Infusing hip-hop moves to traditional dance creates powerful performances

For one young powwow competitor from Morley Alberta, dancing is more than keeping a tradition alive; it’s giving him life too.

“When you hear the music, it feels like it’s your heart beating. You can just hear the way it pounds, and makes your feet feel the beat. I just want to dance.” A shy grin appears as Tyvin Wesley, of Stoney First Nation, looked towards downtown Calgary from the Calgary Stampede’s Indian Village.

“You know, without my outfit, I would still go out on that dance floor,” he said July 17.

Wesley is shy in person. The 17 year old had been enjoying a summer of powwow competitions before the dreaded school year started again. Like any typical teen, Wesley would rather do anything but be in school. For the summer, he planned to take advantage of opportunities to dance nearly every weekend in powwow competitions across Alberta and B.C.

What makes young Wesley stand out from a majority of competitors is his ability to incorporate hip-hop and dubstep moves into his grass style performances, while still respecting the traditional values of the dance.

“I’m not trying to change it [grass dance], I’m just trying to mix it up with my style,” Wesley said. “So, I can show them I’m different, but, I’m kind of the same.”

Grass style is a men’s traditional dance, which is known for using bold, swinging motions, as well as for the dancer’s unique and colourful attire.If he isn’t already listening to music, Wesley is often seen with ear buds drooped around his neck. He says the music inspires him, and is able to create new moves for his powwow competition by listening to his favourite hip-hop and dubstep tunes. Photo by Deanna Tucker

More often than not, Wesley listens to music as he prepares behind the stage for powwow competitions. Lyrics act as inspiration as Wesley tries new hip-hop moves to the beat of a dubstep hit called Bullet Train;

‘Moving like the speed of sound, feet can’t keep on the ground, can’t stay in one place, keep moving like a bullet train’.

“I jam out a lot before I go into a powwow. If the moves work to my music, it will work with powwow music,” he said.

The self-taught hip-hop dancer started grass dancing when he was 10, but didn’t take it very seriously until he was 14. “Three years ago I lost my grandpa,” Wesley said. “That’s when I really started dancing.”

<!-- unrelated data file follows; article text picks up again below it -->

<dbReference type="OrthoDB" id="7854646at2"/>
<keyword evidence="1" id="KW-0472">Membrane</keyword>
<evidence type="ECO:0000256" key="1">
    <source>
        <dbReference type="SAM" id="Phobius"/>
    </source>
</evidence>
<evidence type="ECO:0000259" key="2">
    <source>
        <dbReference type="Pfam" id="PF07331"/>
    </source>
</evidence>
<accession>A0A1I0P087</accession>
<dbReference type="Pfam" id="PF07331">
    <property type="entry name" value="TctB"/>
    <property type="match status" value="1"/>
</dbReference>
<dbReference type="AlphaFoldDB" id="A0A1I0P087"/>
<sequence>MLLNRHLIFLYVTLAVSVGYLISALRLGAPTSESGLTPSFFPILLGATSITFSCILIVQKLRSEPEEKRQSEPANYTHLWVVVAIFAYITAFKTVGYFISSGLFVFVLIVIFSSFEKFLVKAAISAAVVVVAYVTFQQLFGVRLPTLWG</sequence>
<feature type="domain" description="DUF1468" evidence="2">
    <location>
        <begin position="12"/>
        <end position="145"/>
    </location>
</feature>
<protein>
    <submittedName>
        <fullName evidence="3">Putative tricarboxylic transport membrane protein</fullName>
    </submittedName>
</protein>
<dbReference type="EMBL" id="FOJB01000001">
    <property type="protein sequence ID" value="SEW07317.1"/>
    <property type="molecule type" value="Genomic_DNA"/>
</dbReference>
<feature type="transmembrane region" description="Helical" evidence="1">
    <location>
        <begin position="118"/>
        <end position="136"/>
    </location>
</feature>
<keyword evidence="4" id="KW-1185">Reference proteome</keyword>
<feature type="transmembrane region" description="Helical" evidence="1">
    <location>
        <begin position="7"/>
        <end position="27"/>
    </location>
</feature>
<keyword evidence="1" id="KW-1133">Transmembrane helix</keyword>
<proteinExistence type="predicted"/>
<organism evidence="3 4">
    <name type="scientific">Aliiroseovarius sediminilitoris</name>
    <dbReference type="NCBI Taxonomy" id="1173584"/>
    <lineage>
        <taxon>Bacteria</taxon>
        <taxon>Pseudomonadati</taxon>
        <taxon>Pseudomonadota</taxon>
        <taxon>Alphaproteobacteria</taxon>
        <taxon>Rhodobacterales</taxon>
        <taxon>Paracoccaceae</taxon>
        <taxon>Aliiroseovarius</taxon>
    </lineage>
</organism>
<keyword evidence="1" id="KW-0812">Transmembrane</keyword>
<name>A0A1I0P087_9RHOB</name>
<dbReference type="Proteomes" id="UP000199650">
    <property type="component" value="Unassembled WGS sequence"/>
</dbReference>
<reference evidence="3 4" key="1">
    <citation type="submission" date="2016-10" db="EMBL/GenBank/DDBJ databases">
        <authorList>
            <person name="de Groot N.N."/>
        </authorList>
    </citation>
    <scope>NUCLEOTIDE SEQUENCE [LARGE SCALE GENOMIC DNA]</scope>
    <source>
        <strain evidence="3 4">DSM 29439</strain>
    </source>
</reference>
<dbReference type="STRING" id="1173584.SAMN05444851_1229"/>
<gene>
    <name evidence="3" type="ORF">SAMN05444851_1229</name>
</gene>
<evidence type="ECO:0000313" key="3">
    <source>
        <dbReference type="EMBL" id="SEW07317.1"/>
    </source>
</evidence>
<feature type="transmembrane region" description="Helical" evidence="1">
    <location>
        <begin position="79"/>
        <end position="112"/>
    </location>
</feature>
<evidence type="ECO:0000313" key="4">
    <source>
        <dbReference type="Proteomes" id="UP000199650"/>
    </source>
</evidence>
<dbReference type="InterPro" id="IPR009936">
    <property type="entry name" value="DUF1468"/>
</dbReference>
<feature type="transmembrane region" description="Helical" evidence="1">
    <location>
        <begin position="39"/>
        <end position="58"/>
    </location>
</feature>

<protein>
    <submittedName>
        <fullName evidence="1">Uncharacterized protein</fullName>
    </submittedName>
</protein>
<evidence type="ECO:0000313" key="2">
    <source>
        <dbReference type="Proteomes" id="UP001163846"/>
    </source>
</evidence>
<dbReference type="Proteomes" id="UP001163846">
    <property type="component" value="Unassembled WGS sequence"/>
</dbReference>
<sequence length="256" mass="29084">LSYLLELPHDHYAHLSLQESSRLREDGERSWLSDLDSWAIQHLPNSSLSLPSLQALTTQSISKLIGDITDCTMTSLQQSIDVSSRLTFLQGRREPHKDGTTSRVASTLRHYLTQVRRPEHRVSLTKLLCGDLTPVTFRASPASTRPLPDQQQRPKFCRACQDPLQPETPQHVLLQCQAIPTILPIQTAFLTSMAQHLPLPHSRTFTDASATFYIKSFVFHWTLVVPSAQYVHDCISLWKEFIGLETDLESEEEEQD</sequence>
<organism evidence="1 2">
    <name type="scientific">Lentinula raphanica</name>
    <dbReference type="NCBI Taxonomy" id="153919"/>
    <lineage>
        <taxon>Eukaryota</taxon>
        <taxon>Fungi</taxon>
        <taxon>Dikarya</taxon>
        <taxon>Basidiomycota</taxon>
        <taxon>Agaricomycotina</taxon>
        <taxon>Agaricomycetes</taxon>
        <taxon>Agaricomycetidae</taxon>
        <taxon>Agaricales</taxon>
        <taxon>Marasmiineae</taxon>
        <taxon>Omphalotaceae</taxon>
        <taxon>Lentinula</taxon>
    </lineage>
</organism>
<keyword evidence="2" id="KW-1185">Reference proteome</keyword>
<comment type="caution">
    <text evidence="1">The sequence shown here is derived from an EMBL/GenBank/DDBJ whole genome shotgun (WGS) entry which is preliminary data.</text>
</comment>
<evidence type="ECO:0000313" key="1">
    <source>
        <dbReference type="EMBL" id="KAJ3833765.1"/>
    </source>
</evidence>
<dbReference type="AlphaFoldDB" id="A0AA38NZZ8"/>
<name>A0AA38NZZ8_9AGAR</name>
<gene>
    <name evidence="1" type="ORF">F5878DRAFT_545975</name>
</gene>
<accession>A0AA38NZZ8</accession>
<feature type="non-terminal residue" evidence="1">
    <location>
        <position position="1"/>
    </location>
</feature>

That’s when he started getting noticed for his unique moves too.

He says his grandpa, Bill Wesley, had an influence on young Wesley’s respect for traditional dancing. Although he was much younger when his grandfather passed away, he wishes he had asked his grandpa more about dancing.

“I never knew what style he danced actually. He never told me, and I never bothered to ask.”

Annie Wesley, Tyvin’s grandma and sole caregiver, said on July 20 that her husband danced traditional buckskin. He died of a heart attack, and will be honoured on the fourth anniversary of his death, in 2017, when Annie will take out his buckskin attire for the first time since he died.

Annie said the death of Wesley’s grandpa is especially difficult for the teen because he was the one who found his grandfather after the heart attack. She said the memory can still make young Wesley upset.

Wesley has suffered a lot of loss in his life, including his mother’s death in 2009 due to double pneumonia. Some might wonder how he finds enough courage to dance, but he said his losses have become inspiration too.

“Two days before a powwow, the day before my auntie passed … I went for a run that day. Her house is at the bottom of this hill, and after this hill is a good view of the mountains, if you stay on top of the hill. I noticed her house there, and I was just looking at the mountains for some reason. The next day, we found her in her house.”Wesley took home first place for the Calgary Stampede Indian Village powwow competition in July 2016 for the boys grass dance category. During this competition, Wesley moonwalked before stepping into some fancy footwork. Photo by Deanna Tucker

His auntie passed away in 2015, stirring a lot of emotions in the young man.

“I think she choked on something, but she was dead before we got there I guess. I don’t know; I just took that as a sign to try and use that anger and that sadness to change it into happiness when I’m on the dance floor.”

Wesley decided to still dance in the powwow following his auntie’s death. He said he didn’t realize the first grass dance special he was part of was traditional, and did not place because of his unique dance moves.